Welcome all to a new regular segment on A La Une: Quarry Lore! In this section of the blog we will be going through the history of this great music venue in an attempt to discover its origins. We will be looking back on how it came to be and how it has survived and suffered through various historical landmarks. Looking back, it’s crazy to think just how long Quarry has been a Liverpool institution. We’re currently not even sure quite how far back it dates. As the weeks go on and we discover more about this venue, we’re sure we’re going to uncover lots more cool stuff about Quarry!
For this first instalment we thought it would be fun to talk about the current iteration of Quarry. We all know by now the current owners, Jack, Pauline, Chrissy and Dr. August Herzog. Each brings something special to the table, whether it’s Jack’s knack for sound, or Dr. Herzog’s wrath. The story of the current generation of Quarry is oddly remarkable though…
If we drag ourselves briefly back into 1994, a year I’m sure you’re all familiar with, you’ll remember the grand re-opening of Quarry after it’s brief closure due to someone doing a disco shift serving people pints of cat blood. The now infamous ‘Quarry Riots’ ensued, including a brief takeover of Buckingham Palace in which the Queen of England was forced to make a public statement announcing a compromise: Quarry could reopen so long as the bar staff were put in stocks and had rotten tomatoes pelted at them. This is where the annual Quarry Tomato Festival originates, as a sign of respect to brave staff that endured the pelting.
Making our way now to the end of the 90’s we reach Y2K, a monumental moment in Quarry’s history in which the higher ups once again tried to shut them down after blaming them for the Millenium Bug. Quarry scholars have theorised that this attack on Quarry took place after Prince William, while watching DJ Shadow play Entroducing from start to finish, was served a pint with too much head.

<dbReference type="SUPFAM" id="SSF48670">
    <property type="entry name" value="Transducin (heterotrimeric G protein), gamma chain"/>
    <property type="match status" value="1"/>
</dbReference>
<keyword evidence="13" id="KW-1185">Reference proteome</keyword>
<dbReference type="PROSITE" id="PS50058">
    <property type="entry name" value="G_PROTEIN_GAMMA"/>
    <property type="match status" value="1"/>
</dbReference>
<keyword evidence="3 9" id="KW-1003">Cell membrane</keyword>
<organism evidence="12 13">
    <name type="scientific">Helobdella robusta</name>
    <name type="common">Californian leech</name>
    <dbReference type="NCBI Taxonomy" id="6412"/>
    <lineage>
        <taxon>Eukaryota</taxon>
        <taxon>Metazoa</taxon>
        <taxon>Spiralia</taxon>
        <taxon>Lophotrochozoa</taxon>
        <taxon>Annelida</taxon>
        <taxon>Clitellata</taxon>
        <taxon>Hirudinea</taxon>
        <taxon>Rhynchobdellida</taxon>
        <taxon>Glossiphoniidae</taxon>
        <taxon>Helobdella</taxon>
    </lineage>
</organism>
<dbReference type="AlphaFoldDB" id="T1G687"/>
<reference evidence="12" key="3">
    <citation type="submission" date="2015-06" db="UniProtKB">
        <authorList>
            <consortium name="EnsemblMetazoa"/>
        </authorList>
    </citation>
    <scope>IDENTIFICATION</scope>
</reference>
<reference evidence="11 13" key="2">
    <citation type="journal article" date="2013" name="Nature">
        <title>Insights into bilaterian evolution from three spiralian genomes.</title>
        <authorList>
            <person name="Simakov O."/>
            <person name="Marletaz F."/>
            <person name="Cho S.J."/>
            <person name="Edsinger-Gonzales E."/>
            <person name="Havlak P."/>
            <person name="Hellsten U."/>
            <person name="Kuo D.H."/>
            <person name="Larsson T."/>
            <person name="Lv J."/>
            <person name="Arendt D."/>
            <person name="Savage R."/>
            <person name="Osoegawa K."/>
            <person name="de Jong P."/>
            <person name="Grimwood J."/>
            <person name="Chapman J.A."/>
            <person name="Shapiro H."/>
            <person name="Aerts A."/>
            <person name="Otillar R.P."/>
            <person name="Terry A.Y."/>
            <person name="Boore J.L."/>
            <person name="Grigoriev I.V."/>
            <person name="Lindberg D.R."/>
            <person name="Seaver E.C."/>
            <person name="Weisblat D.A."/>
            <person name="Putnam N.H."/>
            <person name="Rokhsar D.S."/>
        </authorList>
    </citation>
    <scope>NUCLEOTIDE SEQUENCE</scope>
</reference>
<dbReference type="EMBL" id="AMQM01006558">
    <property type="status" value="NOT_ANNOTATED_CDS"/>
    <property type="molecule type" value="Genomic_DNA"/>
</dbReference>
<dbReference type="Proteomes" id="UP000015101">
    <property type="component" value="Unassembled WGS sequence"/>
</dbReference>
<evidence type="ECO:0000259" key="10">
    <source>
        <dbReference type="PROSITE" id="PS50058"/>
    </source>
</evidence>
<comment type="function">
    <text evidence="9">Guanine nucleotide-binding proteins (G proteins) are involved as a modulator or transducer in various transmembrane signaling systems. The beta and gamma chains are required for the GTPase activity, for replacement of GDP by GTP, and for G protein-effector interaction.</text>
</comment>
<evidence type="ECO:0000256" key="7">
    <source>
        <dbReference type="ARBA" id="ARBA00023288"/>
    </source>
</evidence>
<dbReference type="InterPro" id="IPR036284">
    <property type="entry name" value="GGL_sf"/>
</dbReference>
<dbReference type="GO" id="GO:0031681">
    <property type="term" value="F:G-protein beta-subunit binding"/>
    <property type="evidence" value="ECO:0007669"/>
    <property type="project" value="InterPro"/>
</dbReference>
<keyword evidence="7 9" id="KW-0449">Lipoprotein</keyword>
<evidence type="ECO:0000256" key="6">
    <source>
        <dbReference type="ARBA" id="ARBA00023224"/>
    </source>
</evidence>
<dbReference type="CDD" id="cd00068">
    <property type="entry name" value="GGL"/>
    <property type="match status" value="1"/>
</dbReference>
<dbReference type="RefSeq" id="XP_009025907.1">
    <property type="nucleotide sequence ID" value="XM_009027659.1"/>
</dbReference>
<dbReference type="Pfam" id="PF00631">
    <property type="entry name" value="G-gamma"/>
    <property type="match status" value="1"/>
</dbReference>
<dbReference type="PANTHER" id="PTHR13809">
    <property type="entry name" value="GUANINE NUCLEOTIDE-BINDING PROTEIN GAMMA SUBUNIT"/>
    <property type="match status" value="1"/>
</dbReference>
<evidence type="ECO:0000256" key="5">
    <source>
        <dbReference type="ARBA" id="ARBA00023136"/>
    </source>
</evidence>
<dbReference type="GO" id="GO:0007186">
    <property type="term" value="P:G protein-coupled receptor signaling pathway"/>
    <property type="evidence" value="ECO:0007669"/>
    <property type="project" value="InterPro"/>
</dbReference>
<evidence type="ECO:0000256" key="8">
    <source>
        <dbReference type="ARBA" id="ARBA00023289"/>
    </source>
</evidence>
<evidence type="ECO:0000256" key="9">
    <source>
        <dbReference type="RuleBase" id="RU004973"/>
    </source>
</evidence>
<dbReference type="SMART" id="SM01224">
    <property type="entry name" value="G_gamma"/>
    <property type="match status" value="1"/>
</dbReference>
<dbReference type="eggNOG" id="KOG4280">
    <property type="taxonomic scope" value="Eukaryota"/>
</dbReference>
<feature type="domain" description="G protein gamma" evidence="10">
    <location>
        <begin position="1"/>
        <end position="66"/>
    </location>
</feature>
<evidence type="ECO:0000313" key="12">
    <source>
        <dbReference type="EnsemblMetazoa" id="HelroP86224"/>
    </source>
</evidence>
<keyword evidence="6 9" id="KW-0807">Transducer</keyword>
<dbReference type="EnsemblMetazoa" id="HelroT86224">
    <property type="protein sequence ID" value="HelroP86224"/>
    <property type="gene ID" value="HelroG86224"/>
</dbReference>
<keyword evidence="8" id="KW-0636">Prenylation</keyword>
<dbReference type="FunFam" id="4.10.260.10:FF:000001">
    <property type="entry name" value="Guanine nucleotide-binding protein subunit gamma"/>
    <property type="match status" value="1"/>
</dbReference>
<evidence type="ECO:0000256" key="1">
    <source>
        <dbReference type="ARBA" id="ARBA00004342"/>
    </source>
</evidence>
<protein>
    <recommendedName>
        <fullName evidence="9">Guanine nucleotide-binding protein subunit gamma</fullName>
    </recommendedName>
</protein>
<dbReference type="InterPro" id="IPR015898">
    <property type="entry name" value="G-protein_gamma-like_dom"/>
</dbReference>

Nothing could stand in the way of Quarry now though, as by the early noughties it was considered the forefront of the NYC indie-rock scene. After Jack recorded the Strokes album Is This It in Quarry, they were deemed unstoppable. They were stopped, though, after critics lambasted them for recording a Razorlight single there a few years later.
This faux pas on Quarry’s part went down in the history books as the moment in which they nearly lost everything, that is, until 2012, the year the world ended.
The Aztecs were right, it turned out, and meteors rained from the sky, crushing everything in sight. The only safe refuge was the Quarry. Even with its 120 person capacity, miraculously Quarry managed to house around 6 billion people during the crisis. Not a single person died during the entirety of the apocalypse. Better luck next time, God! It was from that day forward that all the owners of Quarry were given knighthoods (refused, of course) and generally considered to be the best music venue that ever lived.
There were setbacks, mind you. Brexit. Covid. Each of these cultural phenomenons led to trouble for Quarry. Brexit had them wildly fucked, with Quarry, at that point, being one of the main trade hubs in the UK. Covid meant they had to cancel their new experimental anti-money transactional service of coughing and spluttering into each other’s gobs as payment. But in the end they stood tall above it all, and eventually were able to get back to allowing niche local bands to play weird sets.
To this day, the venue is growing. Aidan also works there. I write this blog, a lifelong dream of mine as one of the world's leading Quarry Historians. It’s growing. But wait, don’t get too comfortable! Quarry is one of the most prolific buildings in the world, an 8th wonder! There’s more to be uncovered yet! Stay tuned to find out what the fuck was going on with Quarry in other periods of time throughout history.
As always, if you have any interesting Quarry facts, please, tell Aidan Shard on the bar! If you can tell him a fact he’s not heard before, he’ll turn off the farts pumps in the venue for the evening, allowing the smell to dissipate and the venue to go back to its natural scent of lavender.